They Call the Wind Maria (or, Mariah)

In 1941, the bestselling book Storm was published. The protagonist of the story was a fictional Pacific storm named Maria.

The book’s author, George R. Stewart, wanted Maria to be pronounced ma-RYE-a (as opposed to ma-REE-a) according to the book’s introduction:

Another little point–although I don’t really care particularly, still I always thought of Maria and pronounced the name in the old-fashioned English and American way. The soft Spanish pronunciation is fine for some heroines, but our Maria here is too big for any man to embrace and much too boisterous. So put the accent on the second syllable, and pronounce it “rye.”

In 1951, the musical Paint Your Wagon featured a ballad called “They Call the Wind Maria.” The song, which was inspired by the book, retained the ma-RY-a pronunciation.

In 1969, a movie version of Paint Your Wagon was released. In the film, “They Call the Wind Maria” [vid] was sung by Harve Presnell.

In 1970, when pop singer Mariah Carey was born, she was named for the song. Her parents added an “h” to reflect the nonstandard ma-RYE-a pronunciation.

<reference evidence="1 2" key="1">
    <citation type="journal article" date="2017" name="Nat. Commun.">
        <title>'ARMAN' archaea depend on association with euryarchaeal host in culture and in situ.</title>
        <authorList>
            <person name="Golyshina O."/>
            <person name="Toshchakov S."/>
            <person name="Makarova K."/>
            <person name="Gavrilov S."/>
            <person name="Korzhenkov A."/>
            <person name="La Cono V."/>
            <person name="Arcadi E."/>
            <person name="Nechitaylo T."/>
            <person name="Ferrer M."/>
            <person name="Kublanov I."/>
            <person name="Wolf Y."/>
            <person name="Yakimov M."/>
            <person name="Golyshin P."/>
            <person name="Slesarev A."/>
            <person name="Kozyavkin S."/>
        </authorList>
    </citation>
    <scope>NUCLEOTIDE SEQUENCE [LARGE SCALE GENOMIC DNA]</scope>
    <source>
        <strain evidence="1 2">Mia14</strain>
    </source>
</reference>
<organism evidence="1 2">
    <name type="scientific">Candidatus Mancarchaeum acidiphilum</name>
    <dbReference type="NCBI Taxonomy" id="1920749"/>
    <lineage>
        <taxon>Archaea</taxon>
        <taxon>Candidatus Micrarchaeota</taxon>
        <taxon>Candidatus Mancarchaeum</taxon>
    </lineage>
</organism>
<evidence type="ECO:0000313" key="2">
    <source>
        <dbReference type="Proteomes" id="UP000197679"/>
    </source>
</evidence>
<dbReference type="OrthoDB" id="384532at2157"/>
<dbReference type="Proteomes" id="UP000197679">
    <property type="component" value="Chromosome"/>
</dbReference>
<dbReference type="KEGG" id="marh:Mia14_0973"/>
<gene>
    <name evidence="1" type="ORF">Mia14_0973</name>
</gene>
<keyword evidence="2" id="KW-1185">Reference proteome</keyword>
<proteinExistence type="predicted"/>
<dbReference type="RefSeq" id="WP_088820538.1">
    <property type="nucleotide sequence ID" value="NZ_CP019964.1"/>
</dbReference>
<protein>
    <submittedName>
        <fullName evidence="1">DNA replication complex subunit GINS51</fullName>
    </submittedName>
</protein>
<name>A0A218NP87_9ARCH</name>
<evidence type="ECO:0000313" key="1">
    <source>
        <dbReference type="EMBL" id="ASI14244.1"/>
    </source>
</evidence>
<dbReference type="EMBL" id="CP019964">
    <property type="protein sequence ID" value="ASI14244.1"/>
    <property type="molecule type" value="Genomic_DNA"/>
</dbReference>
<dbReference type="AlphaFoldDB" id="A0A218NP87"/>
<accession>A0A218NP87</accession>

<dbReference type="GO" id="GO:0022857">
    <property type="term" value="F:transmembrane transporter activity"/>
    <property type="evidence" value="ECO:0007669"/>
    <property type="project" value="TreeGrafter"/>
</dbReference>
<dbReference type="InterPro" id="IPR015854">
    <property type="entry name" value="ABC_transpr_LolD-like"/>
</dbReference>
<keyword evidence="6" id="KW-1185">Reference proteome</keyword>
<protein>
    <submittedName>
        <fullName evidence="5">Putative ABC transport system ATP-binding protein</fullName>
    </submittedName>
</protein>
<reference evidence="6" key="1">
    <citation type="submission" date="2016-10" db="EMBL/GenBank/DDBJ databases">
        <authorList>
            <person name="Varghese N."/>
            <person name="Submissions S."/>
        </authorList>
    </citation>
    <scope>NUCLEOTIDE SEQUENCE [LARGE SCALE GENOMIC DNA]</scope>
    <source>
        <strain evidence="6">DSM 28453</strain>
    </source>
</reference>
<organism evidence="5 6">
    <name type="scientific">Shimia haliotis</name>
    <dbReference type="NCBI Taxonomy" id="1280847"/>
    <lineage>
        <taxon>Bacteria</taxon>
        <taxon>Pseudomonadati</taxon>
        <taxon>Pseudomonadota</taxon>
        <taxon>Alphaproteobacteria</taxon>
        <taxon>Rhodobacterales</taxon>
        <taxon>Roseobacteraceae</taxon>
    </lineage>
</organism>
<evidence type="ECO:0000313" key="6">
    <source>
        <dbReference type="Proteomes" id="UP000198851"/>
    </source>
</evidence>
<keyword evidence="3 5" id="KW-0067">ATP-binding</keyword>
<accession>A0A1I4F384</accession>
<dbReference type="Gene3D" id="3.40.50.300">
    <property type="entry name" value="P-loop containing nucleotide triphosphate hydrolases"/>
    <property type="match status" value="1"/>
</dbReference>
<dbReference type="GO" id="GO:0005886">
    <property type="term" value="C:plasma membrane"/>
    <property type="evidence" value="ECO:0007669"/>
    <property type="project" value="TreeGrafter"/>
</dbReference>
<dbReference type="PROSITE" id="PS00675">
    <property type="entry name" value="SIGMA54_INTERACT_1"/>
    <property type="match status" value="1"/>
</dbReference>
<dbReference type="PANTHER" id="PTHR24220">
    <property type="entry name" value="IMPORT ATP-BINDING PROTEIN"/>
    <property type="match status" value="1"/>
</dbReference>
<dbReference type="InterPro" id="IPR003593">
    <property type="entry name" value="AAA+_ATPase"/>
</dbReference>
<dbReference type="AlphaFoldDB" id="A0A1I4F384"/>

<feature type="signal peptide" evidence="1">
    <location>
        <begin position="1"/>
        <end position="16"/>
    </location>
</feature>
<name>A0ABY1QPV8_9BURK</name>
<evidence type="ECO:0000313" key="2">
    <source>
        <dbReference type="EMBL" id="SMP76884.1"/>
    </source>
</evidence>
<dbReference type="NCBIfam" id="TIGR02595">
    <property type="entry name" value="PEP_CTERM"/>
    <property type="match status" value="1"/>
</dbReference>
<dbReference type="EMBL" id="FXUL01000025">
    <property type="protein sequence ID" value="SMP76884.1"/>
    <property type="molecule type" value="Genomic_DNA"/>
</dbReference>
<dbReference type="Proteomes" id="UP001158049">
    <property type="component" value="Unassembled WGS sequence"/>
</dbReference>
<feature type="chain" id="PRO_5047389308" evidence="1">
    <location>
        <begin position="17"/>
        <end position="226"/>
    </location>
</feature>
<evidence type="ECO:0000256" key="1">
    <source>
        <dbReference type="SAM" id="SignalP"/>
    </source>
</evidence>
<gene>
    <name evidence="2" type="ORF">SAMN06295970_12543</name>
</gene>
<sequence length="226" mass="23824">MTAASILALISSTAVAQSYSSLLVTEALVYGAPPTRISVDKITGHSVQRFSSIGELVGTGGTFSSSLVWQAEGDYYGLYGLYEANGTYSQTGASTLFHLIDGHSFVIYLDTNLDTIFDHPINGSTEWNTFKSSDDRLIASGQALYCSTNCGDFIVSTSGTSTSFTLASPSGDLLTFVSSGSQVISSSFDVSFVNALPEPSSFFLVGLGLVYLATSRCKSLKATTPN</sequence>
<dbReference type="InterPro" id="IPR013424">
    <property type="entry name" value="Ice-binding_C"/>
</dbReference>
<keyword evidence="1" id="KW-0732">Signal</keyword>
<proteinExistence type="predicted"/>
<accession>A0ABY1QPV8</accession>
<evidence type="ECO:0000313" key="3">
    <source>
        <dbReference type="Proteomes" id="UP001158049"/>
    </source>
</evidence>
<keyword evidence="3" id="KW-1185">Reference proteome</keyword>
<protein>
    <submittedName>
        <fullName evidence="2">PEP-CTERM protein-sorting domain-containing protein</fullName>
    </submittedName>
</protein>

In 1990 and 1991, Mariah Carey’s first two albums came out. Her success on the charts popularized the baby name Mariah during the early 1990s:

  • 1993: 4,089 baby girls named Mariah
  • 1992: 4,710 baby girls named Mariah
  • 1991: 5,189 baby girls named Mariah
  • 1990: 1,102 baby girls named Mariah
  • 1989: 398 baby girls named Mariah
  • 1988: 423 baby girls named Mariah

So, in a sense, the thousands of babies named for Mariah Carey in the early 1990s actually have a famous fictional storm from the 1940s to thank for their name.

And that’s not all.

The storm also “helped to popularize the idea of naming hurricanes,” according to NOAA’s Atlantic Oceanographic and Meteorological Laboratory.

So, not only did it have a hand in naming thousands of Mariahs, but it also had a hand in naming Barbara, Hazel, Andrew, and all the other babies with hurricane-inspired names.

2 thoughts on “They Call the Wind Maria (or, Mariah)

  1. Interesting. I knew a ma-RY-a (Maria) when I was a kid. She was the grandmother of one of my sister’s classmates and went to our church. She hated being called ma-REE-a. I would’ve guessed that she was born in the ’30s, but this makes me wonder if she’s a little younger than I thought.

  2. Ma-RYE-uh never stood a chance once more and more hispanic immigrants arrived, and the ma-REE-a pronunciation took over.

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